Norcia Close to Epicenter of Devastating Earthquake in Central Italy

By EDWARD PENTIN on National Catholic Register

Rescue efforts taking place in Amatrice. The town's mayor has said half the town "isn't there anymore."

Rescue efforts taking place in Amatrice. The town’s mayor has said half the town “isn’t there anymore.”

Like many in Rome, I was awoken at around 3.30 this morning as the top floor apartment I was staying in gently swayed from an earthquake tremor for about 30 seconds, setting off car alarms. A slightly gentler aftershock followed about half an hour later.

It was ominously similar to the earthquake that struck L’Aquila in 2009 which resulted in 309 people losing their lives and which we also felt in the Eternal City.

As then, I knew that Rome would escape largely unscathed, but places close to the epicenter would not be so fortunate. Little did I know that the quake struck very close to Norcia, the birthplace of St. Benedict. I had only left the town the day before.

So far, the magnitude 6.2 earthquake has left 38 people in the region dead and 150 missing according to news reports. Many of the victims were in Accumoli and Amatrice — towns which have been devastated by the quake and which are only 20-30 miles from Norcia.

Pope Francis shelved his prepared general audience catechesis today and instead led pilgrims in praying the Sorrowful Mysteries of the Rosary for the victims.

“On hearing the news of the earthquake that has struck central Italy and which has devastated many areas and left many wounded, I cannot fail to express my heartfelt sorrow and spiritual closeness to all those present in the zones afflicted,” the Pope said Aug. 24. He offered his condolences to all who have lost loved ones, and his expressed his spiritual closeness to those who are “anxious and afraid.”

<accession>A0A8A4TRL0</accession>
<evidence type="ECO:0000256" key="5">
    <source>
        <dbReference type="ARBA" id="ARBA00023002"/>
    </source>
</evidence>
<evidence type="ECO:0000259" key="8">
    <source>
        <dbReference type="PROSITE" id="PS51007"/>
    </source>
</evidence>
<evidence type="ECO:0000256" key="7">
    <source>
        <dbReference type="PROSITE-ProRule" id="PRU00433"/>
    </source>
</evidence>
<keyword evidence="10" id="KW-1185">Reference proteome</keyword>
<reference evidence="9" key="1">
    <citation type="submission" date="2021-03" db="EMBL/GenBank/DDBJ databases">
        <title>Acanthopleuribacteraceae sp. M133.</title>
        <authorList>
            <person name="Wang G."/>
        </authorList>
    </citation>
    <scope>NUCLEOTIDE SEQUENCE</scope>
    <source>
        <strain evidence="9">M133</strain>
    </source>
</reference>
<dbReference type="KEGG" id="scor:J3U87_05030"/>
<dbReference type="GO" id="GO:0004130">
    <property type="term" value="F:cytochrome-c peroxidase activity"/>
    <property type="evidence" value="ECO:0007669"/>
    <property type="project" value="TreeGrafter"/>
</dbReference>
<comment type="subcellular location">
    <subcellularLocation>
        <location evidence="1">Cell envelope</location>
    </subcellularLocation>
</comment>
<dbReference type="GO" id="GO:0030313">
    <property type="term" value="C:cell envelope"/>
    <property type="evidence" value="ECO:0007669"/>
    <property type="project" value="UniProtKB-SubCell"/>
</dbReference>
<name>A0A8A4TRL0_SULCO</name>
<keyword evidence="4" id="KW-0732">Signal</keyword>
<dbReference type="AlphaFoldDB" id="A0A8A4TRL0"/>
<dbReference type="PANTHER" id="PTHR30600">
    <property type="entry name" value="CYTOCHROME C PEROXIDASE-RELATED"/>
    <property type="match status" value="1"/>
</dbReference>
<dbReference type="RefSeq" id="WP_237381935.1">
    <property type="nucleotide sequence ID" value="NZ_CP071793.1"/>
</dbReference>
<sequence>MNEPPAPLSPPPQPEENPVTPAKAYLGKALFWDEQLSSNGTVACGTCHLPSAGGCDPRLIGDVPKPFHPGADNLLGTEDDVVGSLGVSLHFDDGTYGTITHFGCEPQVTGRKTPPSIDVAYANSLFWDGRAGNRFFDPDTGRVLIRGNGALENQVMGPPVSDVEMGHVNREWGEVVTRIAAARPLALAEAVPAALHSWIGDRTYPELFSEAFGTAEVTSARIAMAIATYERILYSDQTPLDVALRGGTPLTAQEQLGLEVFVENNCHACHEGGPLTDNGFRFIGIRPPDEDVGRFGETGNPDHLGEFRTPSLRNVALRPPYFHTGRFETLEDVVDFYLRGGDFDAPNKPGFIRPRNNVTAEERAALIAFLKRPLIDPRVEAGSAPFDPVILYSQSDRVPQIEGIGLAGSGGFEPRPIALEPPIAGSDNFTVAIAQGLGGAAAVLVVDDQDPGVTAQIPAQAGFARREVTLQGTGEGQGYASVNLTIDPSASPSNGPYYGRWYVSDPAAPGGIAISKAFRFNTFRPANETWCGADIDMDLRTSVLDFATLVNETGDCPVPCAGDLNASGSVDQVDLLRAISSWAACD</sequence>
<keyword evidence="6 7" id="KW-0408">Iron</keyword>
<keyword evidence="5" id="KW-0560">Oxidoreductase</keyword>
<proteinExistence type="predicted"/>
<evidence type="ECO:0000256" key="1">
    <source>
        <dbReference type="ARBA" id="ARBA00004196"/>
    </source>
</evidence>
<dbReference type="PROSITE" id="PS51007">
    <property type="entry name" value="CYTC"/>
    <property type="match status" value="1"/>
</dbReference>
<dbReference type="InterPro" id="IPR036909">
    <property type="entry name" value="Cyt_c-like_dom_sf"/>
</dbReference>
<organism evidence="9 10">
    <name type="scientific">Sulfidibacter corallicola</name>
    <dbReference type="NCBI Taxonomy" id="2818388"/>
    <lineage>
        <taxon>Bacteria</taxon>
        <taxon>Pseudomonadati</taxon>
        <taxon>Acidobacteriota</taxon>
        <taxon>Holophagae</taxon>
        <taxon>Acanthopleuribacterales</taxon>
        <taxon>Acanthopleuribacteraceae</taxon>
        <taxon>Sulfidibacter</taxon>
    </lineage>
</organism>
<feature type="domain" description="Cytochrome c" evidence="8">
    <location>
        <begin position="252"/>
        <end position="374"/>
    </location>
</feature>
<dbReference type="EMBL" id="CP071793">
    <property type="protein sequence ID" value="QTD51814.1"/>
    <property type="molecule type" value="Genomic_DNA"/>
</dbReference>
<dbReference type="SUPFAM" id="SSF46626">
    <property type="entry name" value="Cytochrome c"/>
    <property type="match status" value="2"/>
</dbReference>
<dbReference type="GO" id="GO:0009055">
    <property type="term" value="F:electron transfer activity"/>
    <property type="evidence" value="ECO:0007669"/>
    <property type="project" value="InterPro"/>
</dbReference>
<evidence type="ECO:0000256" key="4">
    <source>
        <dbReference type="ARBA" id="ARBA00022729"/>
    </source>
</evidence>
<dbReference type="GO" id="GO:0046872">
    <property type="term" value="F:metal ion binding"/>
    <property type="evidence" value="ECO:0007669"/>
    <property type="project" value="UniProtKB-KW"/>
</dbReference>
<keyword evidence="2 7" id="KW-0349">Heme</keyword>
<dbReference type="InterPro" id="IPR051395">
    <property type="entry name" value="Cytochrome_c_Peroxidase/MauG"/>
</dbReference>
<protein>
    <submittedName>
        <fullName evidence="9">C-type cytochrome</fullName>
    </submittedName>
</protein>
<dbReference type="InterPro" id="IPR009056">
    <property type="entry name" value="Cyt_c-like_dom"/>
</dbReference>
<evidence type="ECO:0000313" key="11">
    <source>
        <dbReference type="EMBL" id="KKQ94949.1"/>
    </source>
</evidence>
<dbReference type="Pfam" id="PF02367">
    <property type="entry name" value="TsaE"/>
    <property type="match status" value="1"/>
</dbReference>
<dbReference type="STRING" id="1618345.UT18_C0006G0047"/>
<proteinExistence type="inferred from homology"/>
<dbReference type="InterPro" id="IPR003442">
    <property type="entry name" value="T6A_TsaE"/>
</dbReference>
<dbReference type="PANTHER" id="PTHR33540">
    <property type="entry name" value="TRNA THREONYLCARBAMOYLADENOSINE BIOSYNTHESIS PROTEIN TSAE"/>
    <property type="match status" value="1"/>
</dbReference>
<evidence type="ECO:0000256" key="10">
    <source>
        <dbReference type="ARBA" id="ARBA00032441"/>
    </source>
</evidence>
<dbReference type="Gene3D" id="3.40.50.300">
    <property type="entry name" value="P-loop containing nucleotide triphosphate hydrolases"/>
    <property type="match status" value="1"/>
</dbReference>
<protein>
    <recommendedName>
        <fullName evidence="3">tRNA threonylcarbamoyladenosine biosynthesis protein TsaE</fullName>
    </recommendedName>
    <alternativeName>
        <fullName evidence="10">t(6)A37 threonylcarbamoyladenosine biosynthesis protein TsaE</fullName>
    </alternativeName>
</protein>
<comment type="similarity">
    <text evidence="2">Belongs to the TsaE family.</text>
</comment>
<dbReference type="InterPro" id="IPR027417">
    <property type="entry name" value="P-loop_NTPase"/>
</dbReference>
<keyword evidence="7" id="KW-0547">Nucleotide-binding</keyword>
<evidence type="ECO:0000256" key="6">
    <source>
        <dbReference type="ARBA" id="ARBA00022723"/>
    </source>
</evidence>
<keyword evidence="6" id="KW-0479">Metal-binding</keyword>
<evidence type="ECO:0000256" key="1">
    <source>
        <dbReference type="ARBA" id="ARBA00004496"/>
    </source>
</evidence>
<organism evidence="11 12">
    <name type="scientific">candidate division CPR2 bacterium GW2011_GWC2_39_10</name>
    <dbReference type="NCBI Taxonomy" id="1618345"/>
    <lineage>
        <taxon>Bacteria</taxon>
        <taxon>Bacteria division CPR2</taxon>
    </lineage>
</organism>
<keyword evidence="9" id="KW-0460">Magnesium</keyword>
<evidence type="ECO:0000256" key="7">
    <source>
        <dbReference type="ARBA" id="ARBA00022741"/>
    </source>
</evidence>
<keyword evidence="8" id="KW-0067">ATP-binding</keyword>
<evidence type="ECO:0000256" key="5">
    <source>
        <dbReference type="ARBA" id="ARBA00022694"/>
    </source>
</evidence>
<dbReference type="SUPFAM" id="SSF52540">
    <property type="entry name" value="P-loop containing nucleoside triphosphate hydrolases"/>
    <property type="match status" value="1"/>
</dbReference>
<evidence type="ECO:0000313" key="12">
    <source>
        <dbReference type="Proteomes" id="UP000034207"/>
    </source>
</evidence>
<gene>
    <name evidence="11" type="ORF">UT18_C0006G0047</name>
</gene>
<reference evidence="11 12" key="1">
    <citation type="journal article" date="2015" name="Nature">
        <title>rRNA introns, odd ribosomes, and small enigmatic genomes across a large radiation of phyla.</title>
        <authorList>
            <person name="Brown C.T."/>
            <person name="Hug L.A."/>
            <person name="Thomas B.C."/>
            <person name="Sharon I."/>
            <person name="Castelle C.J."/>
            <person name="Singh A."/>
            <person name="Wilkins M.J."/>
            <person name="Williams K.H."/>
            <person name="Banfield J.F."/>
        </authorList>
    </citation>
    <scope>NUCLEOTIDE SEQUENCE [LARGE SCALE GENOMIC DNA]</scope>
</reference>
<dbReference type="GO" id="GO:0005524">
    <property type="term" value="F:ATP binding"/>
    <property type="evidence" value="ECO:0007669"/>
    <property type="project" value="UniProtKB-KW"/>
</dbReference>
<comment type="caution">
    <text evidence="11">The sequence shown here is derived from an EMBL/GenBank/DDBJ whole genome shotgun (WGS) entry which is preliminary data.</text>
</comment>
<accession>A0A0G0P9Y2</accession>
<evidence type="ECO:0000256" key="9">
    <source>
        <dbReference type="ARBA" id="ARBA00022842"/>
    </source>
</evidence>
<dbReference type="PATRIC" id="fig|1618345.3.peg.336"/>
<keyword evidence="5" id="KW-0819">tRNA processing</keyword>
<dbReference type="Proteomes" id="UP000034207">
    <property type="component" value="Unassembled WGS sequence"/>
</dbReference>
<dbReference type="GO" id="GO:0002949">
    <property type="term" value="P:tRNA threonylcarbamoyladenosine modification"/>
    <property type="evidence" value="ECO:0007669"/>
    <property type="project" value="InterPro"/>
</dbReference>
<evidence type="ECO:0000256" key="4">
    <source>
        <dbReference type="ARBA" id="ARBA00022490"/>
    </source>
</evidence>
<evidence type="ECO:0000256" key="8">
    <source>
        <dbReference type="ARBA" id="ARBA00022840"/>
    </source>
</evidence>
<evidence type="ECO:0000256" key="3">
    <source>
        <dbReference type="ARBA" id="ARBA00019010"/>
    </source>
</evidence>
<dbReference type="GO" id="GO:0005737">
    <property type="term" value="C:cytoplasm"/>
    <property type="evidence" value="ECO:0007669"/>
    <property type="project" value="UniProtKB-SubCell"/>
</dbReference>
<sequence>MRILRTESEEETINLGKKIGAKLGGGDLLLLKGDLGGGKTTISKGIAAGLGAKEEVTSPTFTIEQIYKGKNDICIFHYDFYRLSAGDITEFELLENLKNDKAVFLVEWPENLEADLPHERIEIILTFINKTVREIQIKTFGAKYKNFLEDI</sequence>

Norcia has become particularly well known in recent years because of the American Benedictine monks who re-founded the monastery there in 2000. In a statement posted on their Facebook page, the monks assured the public they were OK but highlighted the many injured, especially in the small mountain villages.

“Please pray for them,” they said. “We monks will do what we can to contribute here on the ground, but we’ll need your spiritual support in a special way during this period.”

They added: “We, as many others in Norcia and surrounding areas, suffered a lot of damage to our buildings and especially to our basilica. It will take some time to assess the extent of the damage, but it is very sad to see the many beautiful restorations we’ve made to St. Benedict’s birthplace reduced, in a moment, to disrepair.” The monks have most recently been restoring some of the side chapels of the basilica.

To the question of what can the public to do help, they wrote: “Please, pray for us, for those who have lost their lives, who have lost someone they love, who have lost their homes and livelihoods. We will need your help, as always but now in a special way, to start the project of rebuilding. Please consider making a gift to help us get started.”

I hope to return to Norcia soon and will give an update on the latest from there.

Update 3.23 p.m.:

The Vatican has said that “as a concrete sign of the Holy Father’s closeness to those affected by the earthquake, a team of six members of Vatican City’s Firefighting Corps left this morning for Amatrice.” It added that the team will work in accordance with Italy’s Civil Protection in the search and rescue of victims.